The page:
I own a 2000 Ford equipped with a 7.3L Powerstroke and 4R100 transmission. The transmission finally needed to be rebuilt, so I took the truck to a reputable shop in western Washington State that specializes in performance diesel engines and transmissions. I was told that this 4R100 was built to handle 450+ hp, which is more than I’ll need. The transmission build included a triple-disc billet torque converter, Transgo Tugger-shift-kit, Banks Transcommand, and a fluid top-off with their recommended synthetic ATF.
Since the transmission rebuild, our family has moved to Seabrook, Texas, where I began a new job. From the first test drive, the transmission has had a busy shifting problem, but I suppose that all the miles driving from the Northwest to Texas has made the busy shifting problem all the more annoying. Around Seattle, I never drove the truck enough for the problem to be as grating. When I accelerate, I can find a combination of speed and throttle position that causes the transmission to constantly search up and down for the best gear. The truck will do this even when using more power and throttle position. I have taken the truck to several shops here in Texas but they can’t find a solution to the problem. I spent nearly $4,000 the first go-around in Washington. I don’t want to do that again.
Jeff Syphurs Seabrook, TX We believe that a big part of the problem in finding a solution is because of the number of non-standard parts and products involved with your particular truck and transmission build. A performance transmission rebuild usually involves modification to the valve body and/or the addition of a shift kit that alters hydraulic clutchapply pressures and sometimes shift scheduling, and a performance billet torque converter can sometimes operate or lock up differently than a stock unit. Also, the Banks Transcommand electronically alters operation in some important ways, though usually for the better. In short, these non-stock variables combine to make it hard for even a well-trained and experienced Ford 4R100 tech to find a solution to a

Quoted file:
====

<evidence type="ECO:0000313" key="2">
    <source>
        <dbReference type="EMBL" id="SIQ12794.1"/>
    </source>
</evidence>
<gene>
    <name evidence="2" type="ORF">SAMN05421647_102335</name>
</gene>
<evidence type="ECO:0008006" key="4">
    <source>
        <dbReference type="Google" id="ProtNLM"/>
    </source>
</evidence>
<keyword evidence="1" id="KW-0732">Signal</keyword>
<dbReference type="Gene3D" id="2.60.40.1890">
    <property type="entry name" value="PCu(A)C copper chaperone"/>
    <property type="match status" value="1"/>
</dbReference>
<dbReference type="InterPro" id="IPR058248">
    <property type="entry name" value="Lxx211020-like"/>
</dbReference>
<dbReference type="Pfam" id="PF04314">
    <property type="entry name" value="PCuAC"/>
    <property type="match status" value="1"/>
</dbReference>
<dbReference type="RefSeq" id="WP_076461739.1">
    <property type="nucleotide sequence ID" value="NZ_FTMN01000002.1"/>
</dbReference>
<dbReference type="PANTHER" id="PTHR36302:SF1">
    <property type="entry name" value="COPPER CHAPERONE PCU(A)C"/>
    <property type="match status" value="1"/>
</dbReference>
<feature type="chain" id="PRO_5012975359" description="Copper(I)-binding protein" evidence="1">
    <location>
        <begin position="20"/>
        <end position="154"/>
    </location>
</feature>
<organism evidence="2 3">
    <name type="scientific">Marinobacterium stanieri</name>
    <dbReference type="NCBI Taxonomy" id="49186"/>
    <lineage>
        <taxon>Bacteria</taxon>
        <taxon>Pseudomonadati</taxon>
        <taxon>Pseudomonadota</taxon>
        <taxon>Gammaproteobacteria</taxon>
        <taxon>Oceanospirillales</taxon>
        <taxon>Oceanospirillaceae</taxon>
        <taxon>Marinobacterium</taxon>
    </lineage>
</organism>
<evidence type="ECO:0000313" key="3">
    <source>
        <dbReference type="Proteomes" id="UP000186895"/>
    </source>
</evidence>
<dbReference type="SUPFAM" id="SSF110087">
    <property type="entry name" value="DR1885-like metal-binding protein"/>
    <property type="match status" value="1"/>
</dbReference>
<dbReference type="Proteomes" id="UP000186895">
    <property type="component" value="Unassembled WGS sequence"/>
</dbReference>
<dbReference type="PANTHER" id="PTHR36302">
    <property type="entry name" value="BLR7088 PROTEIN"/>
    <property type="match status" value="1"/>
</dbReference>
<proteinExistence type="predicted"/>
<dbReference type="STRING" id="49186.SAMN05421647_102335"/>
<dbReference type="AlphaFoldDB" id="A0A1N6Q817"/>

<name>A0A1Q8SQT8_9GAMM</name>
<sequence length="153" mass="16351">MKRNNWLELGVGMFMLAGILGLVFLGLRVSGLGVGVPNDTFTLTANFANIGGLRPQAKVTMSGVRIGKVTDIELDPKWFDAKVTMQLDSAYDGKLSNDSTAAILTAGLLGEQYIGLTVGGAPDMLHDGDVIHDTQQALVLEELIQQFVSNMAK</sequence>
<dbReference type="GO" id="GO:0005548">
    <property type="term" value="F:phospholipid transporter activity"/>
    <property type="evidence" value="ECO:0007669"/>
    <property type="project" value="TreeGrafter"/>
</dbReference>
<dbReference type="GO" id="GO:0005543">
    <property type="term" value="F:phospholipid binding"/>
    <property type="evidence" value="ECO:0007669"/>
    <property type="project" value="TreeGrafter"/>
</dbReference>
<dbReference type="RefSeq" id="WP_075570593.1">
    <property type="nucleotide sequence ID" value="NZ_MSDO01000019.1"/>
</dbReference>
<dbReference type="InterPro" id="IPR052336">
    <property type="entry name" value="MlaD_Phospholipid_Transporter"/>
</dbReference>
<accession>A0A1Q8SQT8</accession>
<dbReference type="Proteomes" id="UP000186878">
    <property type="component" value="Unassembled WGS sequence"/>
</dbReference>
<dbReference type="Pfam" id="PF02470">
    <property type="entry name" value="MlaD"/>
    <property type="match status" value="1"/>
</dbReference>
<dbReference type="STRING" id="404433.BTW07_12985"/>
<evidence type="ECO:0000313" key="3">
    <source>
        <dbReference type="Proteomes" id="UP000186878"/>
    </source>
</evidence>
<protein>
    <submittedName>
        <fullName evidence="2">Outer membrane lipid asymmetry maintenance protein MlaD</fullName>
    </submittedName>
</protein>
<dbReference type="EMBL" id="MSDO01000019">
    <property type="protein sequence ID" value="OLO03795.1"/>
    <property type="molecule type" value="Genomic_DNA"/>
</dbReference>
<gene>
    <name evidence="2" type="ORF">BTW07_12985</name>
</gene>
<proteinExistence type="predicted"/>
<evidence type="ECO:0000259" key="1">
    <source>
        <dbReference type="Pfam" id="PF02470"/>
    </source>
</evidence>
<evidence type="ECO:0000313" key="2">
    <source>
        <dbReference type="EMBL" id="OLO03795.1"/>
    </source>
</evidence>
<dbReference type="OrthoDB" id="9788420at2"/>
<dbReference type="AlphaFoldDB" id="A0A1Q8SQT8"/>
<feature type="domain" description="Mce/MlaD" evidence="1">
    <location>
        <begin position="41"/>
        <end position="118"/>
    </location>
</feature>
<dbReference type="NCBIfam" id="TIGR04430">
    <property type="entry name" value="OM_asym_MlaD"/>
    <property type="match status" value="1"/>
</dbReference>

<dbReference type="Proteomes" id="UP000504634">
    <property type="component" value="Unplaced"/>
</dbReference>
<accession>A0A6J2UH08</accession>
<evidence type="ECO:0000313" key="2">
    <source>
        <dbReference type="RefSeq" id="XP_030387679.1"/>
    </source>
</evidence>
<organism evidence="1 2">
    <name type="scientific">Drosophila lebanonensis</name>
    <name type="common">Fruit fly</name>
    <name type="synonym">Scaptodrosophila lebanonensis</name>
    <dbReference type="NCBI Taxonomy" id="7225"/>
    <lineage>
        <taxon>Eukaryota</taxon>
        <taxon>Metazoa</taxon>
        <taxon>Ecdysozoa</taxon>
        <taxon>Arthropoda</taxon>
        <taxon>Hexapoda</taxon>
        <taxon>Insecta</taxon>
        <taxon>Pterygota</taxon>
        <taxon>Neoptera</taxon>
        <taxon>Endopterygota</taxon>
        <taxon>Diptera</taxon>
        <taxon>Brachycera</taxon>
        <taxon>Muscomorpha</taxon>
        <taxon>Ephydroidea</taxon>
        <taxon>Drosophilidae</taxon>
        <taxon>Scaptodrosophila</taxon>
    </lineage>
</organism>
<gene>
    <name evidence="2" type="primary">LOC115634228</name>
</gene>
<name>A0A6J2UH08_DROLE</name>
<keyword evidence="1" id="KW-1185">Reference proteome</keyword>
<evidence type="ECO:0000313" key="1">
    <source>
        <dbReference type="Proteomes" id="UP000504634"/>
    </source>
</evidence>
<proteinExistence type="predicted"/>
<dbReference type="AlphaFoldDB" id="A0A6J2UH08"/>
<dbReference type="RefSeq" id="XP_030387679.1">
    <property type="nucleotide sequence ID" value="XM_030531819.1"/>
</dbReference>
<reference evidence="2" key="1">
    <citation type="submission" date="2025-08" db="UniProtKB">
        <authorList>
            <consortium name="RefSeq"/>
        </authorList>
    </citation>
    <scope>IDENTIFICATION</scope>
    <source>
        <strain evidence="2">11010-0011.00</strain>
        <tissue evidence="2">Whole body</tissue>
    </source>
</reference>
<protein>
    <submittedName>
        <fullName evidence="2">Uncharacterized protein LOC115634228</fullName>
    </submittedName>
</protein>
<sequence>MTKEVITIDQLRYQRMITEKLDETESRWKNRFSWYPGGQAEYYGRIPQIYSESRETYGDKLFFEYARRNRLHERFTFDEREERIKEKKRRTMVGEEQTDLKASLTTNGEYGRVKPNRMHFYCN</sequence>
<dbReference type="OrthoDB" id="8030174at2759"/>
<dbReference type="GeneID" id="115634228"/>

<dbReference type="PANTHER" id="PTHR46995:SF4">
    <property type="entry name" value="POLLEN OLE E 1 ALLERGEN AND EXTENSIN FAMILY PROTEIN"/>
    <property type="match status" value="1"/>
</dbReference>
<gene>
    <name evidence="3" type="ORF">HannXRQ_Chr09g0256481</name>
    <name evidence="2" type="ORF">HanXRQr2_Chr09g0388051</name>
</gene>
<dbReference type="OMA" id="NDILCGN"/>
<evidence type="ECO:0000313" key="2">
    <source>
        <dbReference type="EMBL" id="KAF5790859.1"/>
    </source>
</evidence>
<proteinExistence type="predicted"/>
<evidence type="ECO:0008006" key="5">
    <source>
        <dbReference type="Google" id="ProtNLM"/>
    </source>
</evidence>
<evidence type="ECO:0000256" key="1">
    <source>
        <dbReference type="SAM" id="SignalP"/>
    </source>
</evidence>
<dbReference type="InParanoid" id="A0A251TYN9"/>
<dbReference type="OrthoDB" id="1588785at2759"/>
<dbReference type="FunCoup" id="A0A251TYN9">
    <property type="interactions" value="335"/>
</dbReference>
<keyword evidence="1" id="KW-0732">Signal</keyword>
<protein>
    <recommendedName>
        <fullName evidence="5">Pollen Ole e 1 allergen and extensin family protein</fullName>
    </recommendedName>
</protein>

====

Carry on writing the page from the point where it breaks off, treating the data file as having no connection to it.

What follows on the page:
problem. When someone wants a performance automatic installed in his or her truck, we recommend working with a quality shop that has developed a good reputation over some number of years. Alternately, when buying a package from out of state, we recommend a complete performance transmission package from a reputable vendor who is used to dealing with long-distance customers. They have the experience to know what products or what combination of products will work together to produce the results the customer is looking for. And they have enough technical support on hand, as well as an incentive, to troubleshoot most any problem that might develop. Obviously, the shop that did the primary work would normally be our first choice in helping to solve this problem. If that’s not possible, we’d remove every aftermarket product that alters programming or performance that you or someone else added in an effort to get the transmission and the engine back to a baseline that a shop in Seabrook would be familiar with. Try to get the transmission operating normally with as few non-standard variables as possible. If the transmission cannot be made to operate normally when the truck is brought back to a clean baseline, the problem is definitely internal to the transmission. That said, and before pulling the transmission, we’d ask a qualified Ford-trained 4R100 tech to go for a “ride-along” with a scan tool. There is a wide range of transmission-related functions that can be viewed and analyzed in real time. We’d want to know that the Throttle Position Sensor (TPS) and Engine Speed Sensor (ESS) are relaying the correct throttle position and engine speed information to the vehicle’s Powertrain Control Module (PCM). Shift solenoid function can be monitored, and the scan tool can even be used to select gearing and torque converter lockup manually. There’s a lot to be learned by a ride-along. You didn’t mention any trouble codes, but we suspect there may be one or more. Any codes you discover would help to narrow the possibilities. Good luck.